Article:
At last, the Washington Redskins did not suffer a game-day injury that will provoke a roster move.

However, while the Redskins were defeating the Indianapolis Colts, 35-7, today at the Hoosier Dome, General Manager Bobby Beathard said the team is still hoping to acquire another running back.

It seems likely that Wayne Morris, a nine-year veteran released last week by St. Louis, will be that player. Morris, 30, is a 6-foot, 210-pound fullback who is currently a free agent and has not been claimed by another team since his midweek release by the Cardinals.

The Redskins have been in search of a fifth running back since Joe Washington was placed on injured reserve Sept. 29 for a minimum of four weeks. Morris is considered a versatile player.

This season, the Redskins somehow have been able to overcome an onslaught of injuries and resulting roster moves that might have shredded a weaker team.

"In one sense, you'd expect a falloff (from injuries)," said fullback John Riggins, who ran for 94 yards and scored his eighth touchdown of the season today. "It is a compliment to our coaching staff and to our scouting department and Bob Beathard for selecting the players they have."

While Redskins marveled over Joe Theismann throwing four touchdown passes in a game for the third time in his career (done most recently against St. Louis in 1981) and wide receiver Art Monk catching three touchdown passes for the first time, they also reflected back to their second-half rally in the 37-31 loss at San Francisco in Week 2 and cited that as the turning point of this season. The Redskins had trailed, 27-0, near halftime in that game.

"Maybe that is what woke us up," Coach Joe Gibbs said. "It looked like we'd get beat, 55-0, on a Monday night national TV game . . . Man, it's been a long way (since then). I think back to 0-2 and our guys have been fighting ever since."

"We started so pitiful," cornerback Darrell Green said. "Since then, it's had to be an individual effort where we have each evaluated ourselves."

And the "we" kept changing. Ten players from the original 49-player roster went on injured reserve and, because of league rules that limit the number of players who can be reactivated without being exposed to waivers, some likely won't be able to return this season.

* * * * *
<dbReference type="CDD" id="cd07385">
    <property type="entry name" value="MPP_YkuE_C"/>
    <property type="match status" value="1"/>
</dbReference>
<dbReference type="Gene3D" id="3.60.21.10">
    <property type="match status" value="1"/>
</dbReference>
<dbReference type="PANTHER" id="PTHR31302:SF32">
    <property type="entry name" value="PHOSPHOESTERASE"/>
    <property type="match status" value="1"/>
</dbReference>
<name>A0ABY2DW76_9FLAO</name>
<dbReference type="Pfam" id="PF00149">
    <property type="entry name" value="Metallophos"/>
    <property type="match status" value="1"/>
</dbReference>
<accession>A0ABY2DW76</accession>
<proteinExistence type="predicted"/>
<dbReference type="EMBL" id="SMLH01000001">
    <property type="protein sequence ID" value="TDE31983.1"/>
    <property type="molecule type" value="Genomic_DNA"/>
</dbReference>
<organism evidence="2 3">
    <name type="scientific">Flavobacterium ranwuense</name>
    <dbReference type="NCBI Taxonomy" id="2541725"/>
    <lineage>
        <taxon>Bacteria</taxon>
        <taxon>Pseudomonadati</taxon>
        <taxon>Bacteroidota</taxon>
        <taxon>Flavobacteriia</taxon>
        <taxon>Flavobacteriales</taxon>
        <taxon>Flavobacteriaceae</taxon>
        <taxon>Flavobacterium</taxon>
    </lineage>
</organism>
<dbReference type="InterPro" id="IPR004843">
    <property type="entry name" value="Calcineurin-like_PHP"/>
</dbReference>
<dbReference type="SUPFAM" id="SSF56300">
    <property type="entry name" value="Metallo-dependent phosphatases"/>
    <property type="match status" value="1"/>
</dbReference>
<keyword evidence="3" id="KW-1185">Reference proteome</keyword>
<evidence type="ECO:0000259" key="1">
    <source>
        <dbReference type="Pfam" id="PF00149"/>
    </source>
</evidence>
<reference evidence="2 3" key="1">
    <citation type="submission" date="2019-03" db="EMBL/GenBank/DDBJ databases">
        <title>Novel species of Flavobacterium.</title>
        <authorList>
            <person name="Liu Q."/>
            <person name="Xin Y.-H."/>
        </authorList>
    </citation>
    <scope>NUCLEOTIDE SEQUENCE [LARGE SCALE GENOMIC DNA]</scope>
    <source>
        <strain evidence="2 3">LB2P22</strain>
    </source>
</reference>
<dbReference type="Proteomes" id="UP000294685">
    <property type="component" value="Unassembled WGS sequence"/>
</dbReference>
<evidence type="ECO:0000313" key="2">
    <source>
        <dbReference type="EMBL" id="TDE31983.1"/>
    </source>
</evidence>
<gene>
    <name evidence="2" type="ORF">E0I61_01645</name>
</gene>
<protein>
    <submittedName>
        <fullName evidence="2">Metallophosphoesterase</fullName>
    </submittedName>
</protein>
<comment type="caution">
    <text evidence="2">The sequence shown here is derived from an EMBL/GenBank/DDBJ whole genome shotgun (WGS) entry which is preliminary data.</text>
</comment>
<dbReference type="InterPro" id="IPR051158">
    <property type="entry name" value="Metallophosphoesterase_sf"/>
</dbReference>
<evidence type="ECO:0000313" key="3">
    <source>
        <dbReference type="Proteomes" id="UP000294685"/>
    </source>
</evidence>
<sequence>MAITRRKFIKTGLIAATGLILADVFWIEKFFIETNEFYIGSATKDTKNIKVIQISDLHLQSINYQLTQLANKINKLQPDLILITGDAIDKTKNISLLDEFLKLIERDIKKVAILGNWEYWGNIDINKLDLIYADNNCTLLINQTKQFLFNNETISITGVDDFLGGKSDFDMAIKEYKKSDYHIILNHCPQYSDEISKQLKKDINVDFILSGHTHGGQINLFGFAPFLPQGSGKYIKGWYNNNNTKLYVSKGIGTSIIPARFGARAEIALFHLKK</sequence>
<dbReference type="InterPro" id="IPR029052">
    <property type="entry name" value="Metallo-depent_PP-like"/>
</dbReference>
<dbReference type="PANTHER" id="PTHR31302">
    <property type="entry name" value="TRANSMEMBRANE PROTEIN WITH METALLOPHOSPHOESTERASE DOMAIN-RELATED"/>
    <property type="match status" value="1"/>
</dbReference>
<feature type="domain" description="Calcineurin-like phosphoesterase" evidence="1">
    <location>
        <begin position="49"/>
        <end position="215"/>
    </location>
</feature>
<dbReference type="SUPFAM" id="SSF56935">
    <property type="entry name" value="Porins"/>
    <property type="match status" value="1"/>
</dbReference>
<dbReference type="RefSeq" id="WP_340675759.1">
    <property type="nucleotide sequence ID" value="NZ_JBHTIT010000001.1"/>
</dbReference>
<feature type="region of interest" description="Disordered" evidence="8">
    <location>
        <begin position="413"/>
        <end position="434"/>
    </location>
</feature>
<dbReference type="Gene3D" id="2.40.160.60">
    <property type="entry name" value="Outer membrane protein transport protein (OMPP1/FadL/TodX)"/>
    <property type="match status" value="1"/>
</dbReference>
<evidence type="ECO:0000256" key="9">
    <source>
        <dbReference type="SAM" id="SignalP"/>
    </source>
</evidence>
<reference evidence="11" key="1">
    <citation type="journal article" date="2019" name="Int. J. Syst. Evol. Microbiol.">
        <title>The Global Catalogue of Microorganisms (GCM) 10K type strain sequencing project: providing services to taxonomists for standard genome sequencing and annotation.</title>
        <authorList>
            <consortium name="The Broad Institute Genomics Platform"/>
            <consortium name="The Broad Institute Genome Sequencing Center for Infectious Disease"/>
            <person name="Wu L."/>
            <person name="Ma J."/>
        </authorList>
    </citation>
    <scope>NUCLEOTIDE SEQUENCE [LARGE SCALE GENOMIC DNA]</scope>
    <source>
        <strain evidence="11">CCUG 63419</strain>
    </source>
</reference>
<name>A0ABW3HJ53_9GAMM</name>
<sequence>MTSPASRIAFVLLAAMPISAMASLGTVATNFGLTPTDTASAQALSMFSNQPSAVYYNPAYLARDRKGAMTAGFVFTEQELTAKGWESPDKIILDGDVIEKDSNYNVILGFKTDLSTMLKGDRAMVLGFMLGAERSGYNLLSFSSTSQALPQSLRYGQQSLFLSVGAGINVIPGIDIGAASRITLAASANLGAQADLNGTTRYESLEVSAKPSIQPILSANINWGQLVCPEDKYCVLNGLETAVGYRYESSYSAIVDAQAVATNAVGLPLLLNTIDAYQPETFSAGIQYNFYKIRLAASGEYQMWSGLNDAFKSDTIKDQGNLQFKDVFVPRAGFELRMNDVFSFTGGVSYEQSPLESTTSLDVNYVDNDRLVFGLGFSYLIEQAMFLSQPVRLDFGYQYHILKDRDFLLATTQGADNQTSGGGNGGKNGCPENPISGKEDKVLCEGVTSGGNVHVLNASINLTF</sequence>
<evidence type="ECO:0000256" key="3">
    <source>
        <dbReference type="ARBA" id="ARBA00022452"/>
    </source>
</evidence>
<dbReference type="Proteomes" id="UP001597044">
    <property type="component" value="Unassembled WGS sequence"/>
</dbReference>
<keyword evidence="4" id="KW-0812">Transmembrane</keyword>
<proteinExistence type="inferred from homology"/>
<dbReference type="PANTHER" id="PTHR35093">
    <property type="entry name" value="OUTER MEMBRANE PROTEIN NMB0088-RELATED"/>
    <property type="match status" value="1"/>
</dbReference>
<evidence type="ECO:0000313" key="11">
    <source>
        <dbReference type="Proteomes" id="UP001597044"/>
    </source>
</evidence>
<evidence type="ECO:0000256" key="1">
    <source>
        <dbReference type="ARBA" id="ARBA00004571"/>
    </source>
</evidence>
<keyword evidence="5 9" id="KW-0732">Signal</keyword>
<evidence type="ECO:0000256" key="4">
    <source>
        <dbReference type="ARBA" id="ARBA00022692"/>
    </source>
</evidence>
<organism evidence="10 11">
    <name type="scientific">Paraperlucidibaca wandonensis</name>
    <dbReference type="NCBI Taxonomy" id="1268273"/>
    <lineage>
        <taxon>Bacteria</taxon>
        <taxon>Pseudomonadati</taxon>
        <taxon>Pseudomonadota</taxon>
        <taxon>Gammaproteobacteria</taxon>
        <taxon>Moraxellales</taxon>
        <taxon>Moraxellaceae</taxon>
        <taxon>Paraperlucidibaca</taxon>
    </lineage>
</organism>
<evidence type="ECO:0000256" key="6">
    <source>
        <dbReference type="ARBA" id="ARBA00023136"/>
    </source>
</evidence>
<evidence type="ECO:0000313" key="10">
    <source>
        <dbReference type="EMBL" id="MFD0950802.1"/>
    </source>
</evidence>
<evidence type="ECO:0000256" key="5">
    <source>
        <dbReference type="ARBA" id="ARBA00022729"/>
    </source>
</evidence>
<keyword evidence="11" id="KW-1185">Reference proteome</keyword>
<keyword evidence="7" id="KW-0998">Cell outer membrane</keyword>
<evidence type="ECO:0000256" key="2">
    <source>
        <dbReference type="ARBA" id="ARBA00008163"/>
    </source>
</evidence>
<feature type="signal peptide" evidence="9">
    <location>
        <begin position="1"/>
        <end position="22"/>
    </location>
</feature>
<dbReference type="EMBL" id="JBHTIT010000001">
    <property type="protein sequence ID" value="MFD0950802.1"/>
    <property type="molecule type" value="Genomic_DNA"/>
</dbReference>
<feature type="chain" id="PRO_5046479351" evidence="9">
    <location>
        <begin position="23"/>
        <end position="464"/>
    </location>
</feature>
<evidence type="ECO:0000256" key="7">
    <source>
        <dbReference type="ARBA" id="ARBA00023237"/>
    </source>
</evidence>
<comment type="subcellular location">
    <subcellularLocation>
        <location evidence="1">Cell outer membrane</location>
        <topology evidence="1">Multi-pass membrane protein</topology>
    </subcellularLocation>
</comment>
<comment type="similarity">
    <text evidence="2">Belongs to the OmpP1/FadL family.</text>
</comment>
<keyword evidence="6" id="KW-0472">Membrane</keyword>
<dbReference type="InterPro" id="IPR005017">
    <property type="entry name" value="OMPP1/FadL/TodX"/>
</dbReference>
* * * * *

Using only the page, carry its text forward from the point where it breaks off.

"I had a reflection on the sidelines today," said Riggins, who also pointed to the second half of the 49ers game as the turning point. "We had two bad games in a row, with the Super Bowl (a 38-9 loss to the Raiders) and the Miami game (35-17, Dolphins). We got about as low as you can get.

"I think our true character has surfaced. Since then, we've been playing like the team we can be."

Prior to today, Gibbs had feared that the Redskins might look beyond the Colts, to Dallas. Instead, they seemed to be looking back to the Philadelphia Eagles, a team they beat, 20-0, last week at RFK Stadium. In both games, the Redskins' defense dominated.

That defense has made 18 sacks in four weeks, including five today (two each by linebacker Monte Coleman and tackle Darryl Grant and one by end Tom Beasley).

In an age in which offense rules the football earth, the Redskins' defense somehow has managed to keep each of the last three opponents under 300 net yards. Few defenses are able to accomplish this. Two weeks ago, the Patriots netted 242 yards against the Redskins; last week, the Eagles netted 212 yards and today, the Colts netted 186.

"The defensive line deserves a lot of the credit," safety Curtis Jordan said. "And I think the secondary has really meshed together well."

Next comes Dallas, into RFK Stadium Sunday. For the third consecutive week, Gibbs has given his team days off on Monday and Tuesday. Someone mentioned the imminent arrival of "your friends from Texas" to native Texan Green, and he said with a smile, "Whose friends from Texas?"

When Grant heard that the Cowboys had lost to St. Louis, he took on a mock look of sympathy. "What a shame," he said, smiling.